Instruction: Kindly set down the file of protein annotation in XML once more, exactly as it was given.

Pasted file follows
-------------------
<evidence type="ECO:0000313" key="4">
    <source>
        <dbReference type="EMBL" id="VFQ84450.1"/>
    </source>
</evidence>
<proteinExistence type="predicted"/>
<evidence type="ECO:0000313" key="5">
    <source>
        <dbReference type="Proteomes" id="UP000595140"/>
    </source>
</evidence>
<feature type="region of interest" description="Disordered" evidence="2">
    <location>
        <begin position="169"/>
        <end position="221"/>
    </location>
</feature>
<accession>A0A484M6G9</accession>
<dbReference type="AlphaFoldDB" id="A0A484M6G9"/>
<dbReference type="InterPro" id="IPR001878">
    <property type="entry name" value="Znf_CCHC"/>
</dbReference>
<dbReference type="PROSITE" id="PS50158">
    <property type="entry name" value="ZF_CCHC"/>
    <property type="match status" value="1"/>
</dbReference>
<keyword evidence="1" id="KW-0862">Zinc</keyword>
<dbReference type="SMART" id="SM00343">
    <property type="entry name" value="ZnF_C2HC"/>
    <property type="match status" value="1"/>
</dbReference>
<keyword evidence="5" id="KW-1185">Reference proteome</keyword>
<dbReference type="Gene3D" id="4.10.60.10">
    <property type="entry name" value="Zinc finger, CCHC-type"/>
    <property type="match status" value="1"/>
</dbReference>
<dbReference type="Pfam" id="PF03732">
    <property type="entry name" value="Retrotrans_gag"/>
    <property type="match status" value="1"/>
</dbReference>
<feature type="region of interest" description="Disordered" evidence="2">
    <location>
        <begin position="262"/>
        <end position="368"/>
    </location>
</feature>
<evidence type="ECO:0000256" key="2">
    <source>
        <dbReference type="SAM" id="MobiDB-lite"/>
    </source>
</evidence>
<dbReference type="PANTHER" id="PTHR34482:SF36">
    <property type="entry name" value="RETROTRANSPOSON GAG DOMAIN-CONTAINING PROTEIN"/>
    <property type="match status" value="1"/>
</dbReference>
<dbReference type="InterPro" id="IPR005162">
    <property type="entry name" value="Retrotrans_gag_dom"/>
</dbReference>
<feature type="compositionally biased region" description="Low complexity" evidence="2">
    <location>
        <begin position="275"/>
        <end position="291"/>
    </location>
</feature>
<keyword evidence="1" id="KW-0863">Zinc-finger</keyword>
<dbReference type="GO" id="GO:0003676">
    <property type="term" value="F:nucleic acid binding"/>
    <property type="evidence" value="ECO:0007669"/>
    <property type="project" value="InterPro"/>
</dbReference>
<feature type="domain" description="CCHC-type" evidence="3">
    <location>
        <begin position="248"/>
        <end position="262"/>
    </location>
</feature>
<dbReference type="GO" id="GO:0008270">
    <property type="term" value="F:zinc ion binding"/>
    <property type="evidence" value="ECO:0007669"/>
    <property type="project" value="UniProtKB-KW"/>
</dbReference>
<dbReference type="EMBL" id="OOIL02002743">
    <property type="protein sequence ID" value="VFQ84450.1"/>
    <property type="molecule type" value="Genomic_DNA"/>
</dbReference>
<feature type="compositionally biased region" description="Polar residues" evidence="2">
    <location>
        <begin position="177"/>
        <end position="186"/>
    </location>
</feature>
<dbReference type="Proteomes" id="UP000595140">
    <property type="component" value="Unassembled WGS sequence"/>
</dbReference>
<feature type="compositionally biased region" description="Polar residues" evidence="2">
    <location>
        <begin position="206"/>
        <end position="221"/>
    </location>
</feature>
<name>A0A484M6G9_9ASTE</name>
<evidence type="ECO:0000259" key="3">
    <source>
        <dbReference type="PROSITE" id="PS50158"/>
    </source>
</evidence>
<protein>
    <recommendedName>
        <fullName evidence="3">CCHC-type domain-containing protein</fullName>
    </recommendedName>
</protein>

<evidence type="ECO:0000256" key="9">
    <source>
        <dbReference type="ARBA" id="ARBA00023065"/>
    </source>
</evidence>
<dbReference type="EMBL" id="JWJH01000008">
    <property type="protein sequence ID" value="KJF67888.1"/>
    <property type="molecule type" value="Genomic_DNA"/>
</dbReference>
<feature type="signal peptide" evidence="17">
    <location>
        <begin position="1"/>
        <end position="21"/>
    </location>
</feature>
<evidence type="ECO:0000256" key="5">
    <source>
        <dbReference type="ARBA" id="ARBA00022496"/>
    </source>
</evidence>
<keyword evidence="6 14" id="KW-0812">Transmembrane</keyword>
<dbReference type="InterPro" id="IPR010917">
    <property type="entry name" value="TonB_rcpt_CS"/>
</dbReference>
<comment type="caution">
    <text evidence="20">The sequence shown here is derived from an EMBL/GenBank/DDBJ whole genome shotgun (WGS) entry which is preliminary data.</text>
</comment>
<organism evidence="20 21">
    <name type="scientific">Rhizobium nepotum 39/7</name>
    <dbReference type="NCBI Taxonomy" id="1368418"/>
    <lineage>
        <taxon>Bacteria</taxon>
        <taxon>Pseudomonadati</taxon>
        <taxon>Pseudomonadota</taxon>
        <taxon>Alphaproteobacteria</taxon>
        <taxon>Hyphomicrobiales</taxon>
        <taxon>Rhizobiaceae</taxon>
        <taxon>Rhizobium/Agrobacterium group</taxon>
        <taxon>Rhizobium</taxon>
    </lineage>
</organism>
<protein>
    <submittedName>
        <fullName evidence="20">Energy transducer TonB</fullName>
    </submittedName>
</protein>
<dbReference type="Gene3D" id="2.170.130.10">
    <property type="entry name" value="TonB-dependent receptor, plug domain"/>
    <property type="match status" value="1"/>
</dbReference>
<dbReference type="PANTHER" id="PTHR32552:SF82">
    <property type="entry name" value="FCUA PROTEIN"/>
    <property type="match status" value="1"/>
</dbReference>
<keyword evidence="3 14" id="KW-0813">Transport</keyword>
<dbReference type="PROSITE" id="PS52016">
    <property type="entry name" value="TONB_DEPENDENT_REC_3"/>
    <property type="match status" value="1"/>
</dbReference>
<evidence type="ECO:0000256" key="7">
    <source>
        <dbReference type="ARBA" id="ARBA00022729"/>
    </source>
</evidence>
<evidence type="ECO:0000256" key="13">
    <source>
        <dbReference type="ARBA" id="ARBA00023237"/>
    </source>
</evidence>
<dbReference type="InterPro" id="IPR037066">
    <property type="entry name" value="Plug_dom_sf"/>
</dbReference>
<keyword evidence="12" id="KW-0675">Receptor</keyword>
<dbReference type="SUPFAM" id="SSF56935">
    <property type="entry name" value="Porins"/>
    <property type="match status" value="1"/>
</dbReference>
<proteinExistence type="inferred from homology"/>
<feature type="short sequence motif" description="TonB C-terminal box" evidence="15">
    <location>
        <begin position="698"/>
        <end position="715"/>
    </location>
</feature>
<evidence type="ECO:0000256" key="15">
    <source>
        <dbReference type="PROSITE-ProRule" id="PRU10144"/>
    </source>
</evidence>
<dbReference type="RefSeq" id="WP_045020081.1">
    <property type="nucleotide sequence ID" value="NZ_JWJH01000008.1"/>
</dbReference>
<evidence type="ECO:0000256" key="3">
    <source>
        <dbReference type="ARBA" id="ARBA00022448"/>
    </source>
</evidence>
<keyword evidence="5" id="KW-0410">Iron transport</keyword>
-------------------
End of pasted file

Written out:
<evidence type="ECO:0000313" key="4">
    <source>
        <dbReference type="EMBL" id="VFQ84450.1"/>
    </source>
</evidence>
<proteinExistence type="predicted"/>
<evidence type="ECO:0000313" key="5">
    <source>
        <dbReference type="Proteomes" id="UP000595140"/>
    </source>
</evidence>
<feature type="region of interest" description="Disordered" evidence="2">
    <location>
        <begin position="169"/>
        <end position="221"/>
    </location>
</feature>
<accession>A0A484M6G9</accession>
<dbReference type="AlphaFoldDB" id="A0A484M6G9"/>
<dbReference type="InterPro" id="IPR001878">
    <property type="entry name" value="Znf_CCHC"/>
</dbReference>
<dbReference type="PROSITE" id="PS50158">
    <property type="entry name" value="ZF_CCHC"/>
    <property type="match status" value="1"/>
</dbReference>
<keyword evidence="1" id="KW-0862">Zinc</keyword>
<dbReference type="SMART" id="SM00343">
    <property type="entry name" value="ZnF_C2HC"/>
    <property type="match status" value="1"/>
</dbReference>
<keyword evidence="5" id="KW-1185">Reference proteome</keyword>
<dbReference type="Gene3D" id="4.10.60.10">
    <property type="entry name" value="Zinc finger, CCHC-type"/>
    <property type="match status" value="1"/>
</dbReference>
<dbReference type="Pfam" id="PF03732">
    <property type="entry name" value="Retrotrans_gag"/>
    <property type="match status" value="1"/>
</dbReference>
<feature type="region of interest" description="Disordered" evidence="2">
    <location>
        <begin position="262"/>
        <end position="368"/>
    </location>
</feature>
<evidence type="ECO:0000256" key="2">
    <source>
        <dbReference type="SAM" id="MobiDB-lite"/>
    </source>
</evidence>
<dbReference type="PANTHER" id="PTHR34482:SF36">
    <property type="entry name" value="RETROTRANSPOSON GAG DOMAIN-CONTAINING PROTEIN"/>
    <property type="match status" value="1"/>
</dbReference>
<dbReference type="InterPro" id="IPR005162">
    <property type="entry name" value="Retrotrans_gag_dom"/>
</dbReference>
<feature type="compositionally biased region" description="Low complexity" evidence="2">
    <location>
        <begin position="275"/>
        <end position="291"/>
    </location>
</feature>
<keyword evidence="1" id="KW-0863">Zinc-finger</keyword>
<dbReference type="GO" id="GO:0003676">
    <property type="term" value="F:nucleic acid binding"/>
    <property type="evidence" value="ECO:0007669"/>
    <property type="project" value="InterPro"/>
</dbReference>
<feature type="domain" description="CCHC-type" evidence="3">
    <location>
        <begin position="248"/>
        <end position="262"/>
    </location>
</feature>
<dbReference type="GO" id="GO:0008270">
    <property type="term" value="F:zinc ion binding"/>
    <property type="evidence" value="ECO:0007669"/>
    <property type="project" value="UniProtKB-KW"/>
</dbReference>
<dbReference type="EMBL" id="OOIL02002743">
    <property type="protein sequence ID" value="VFQ84450.1"/>
    <property type="molecule type" value="Genomic_DNA"/>
</dbReference>
<feature type="compositionally biased region" description="Polar residues" evidence="2">
    <location>
        <begin position="177"/>
        <end position="186"/>
    </location>
</feature>
<dbReference type="Proteomes" id="UP000595140">
    <property type="component" value="Unassembled WGS sequence"/>
</dbReference>
<feature type="compositionally biased region" description="Polar residues" evidence="2">
    <location>
        <begin position="206"/>
        <end position="221"/>
    </location>
</feature>
<name>A0A484M6G9_9ASTE</name>
<evidence type="ECO:0000259" key="3">
    <source>
        <dbReference type="PROSITE" id="PS50158"/>
    </source>
</evidence>
<protein>
    <recommendedName>
        <fullName evidence="3">CCHC-type domain-containing protein</fullName>
    </recommendedName>
</protein>

<evidence type="ECO:0000256" key="9">
    <source>
        <dbReference type="ARBA" id="ARBA00023065"/>
    </source>
</evidence>
<dbReference type="EMBL" id="JWJH01000008">
    <property type="protein sequence ID" value="KJF67888.1"/>
    <property type="molecule type" value="Genomic_DNA"/>
</dbReference>
<feature type="signal peptide" evidence="17">
    <location>
        <begin position="1"/>
        <end position="21"/>
    </location>
</feature>
<evidence type="ECO:0000256" key="5">
    <source>
        <dbReference type="ARBA" id="ARBA00022496"/>
    </source>
</evidence>
<keyword evidence="6 14" id="KW-0812">Transmembrane</keyword>
<dbReference type="InterPro" id="IPR010917">
    <property type="entry name" value="TonB_rcpt_CS"/>
</dbReference>
<comment type="caution">
    <text evidence="20">The sequence shown here is derived from an EMBL/GenBank/DDBJ whole genome shotgun (WGS) entry which is preliminary data.</text>
</comment>
<organism evidence="20 21">
    <name type="scientific">Rhizobium nepotum 39/7</name>
    <dbReference type="NCBI Taxonomy" id="1368418"/>
    <lineage>
        <taxon>Bacteria</taxon>
        <taxon>Pseudomonadati</taxon>
        <taxon>Pseudomonadota</taxon>
        <taxon>Alphaproteobacteria</taxon>
        <taxon>Hyphomicrobiales</taxon>
        <taxon>Rhizobiaceae</taxon>
        <taxon>Rhizobium/Agrobacterium group</taxon>
        <taxon>Rhizobium</taxon>
    </lineage>
</organism>
<protein>
    <submittedName>
        <fullName evidence="20">Energy transducer TonB</fullName>
    </submittedName>
</protein>
<dbReference type="Gene3D" id="2.170.130.10">
    <property type="entry name" value="TonB-dependent receptor, plug domain"/>
    <property type="match status" value="1"/>
</dbReference>
<dbReference type="PANTHER" id="PTHR32552:SF82">
    <property type="entry name" value="FCUA PROTEIN"/>
    <property type="match status" value="1"/>
</dbReference>
<keyword evidence="3 14" id="KW-0813">Transport</keyword>
<dbReference type="PROSITE" id="PS52016">
    <property type="entry name" value="TONB_DEPENDENT_REC_3"/>
    <property type="match status" value="1"/>
</dbReference>
<evidence type="ECO:0000256" key="7">
    <source>
        <dbReference type="ARBA" id="ARBA00022729"/>
    </source>
</evidence>
<evidence type="ECO:0000256" key="13">
    <source>
        <dbReference type="ARBA" id="ARBA00023237"/>
    </source>
</evidence>
<dbReference type="InterPro" id="IPR037066">
    <property type="entry name" value="Plug_dom_sf"/>
</dbReference>
<keyword evidence="12" id="KW-0675">Receptor</keyword>
<dbReference type="SUPFAM" id="SSF56935">
    <property type="entry name" value="Porins"/>
    <property type="match status" value="1"/>
</dbReference>
<proteinExistence type="inferred from homology"/>
<feature type="short sequence motif" description="TonB C-terminal box" evidence="15">
    <location>
        <begin position="698"/>
        <end position="715"/>
    </location>
</feature>
<evidence type="ECO:0000256" key="15">
    <source>
        <dbReference type="PROSITE-ProRule" id="PRU10144"/>
    </source>
</evidence>
<dbReference type="RefSeq" id="WP_045020081.1">
    <property type="nucleotide sequence ID" value="NZ_JWJH01000008.1"/>
</dbReference>
<evidence type="ECO:0000256" key="3">
    <source>
        <dbReference type="ARBA" id="ARBA00022448"/>
    </source>
</evidence>
<keyword evidence="5" id="KW-0410">Iron transport</keyword>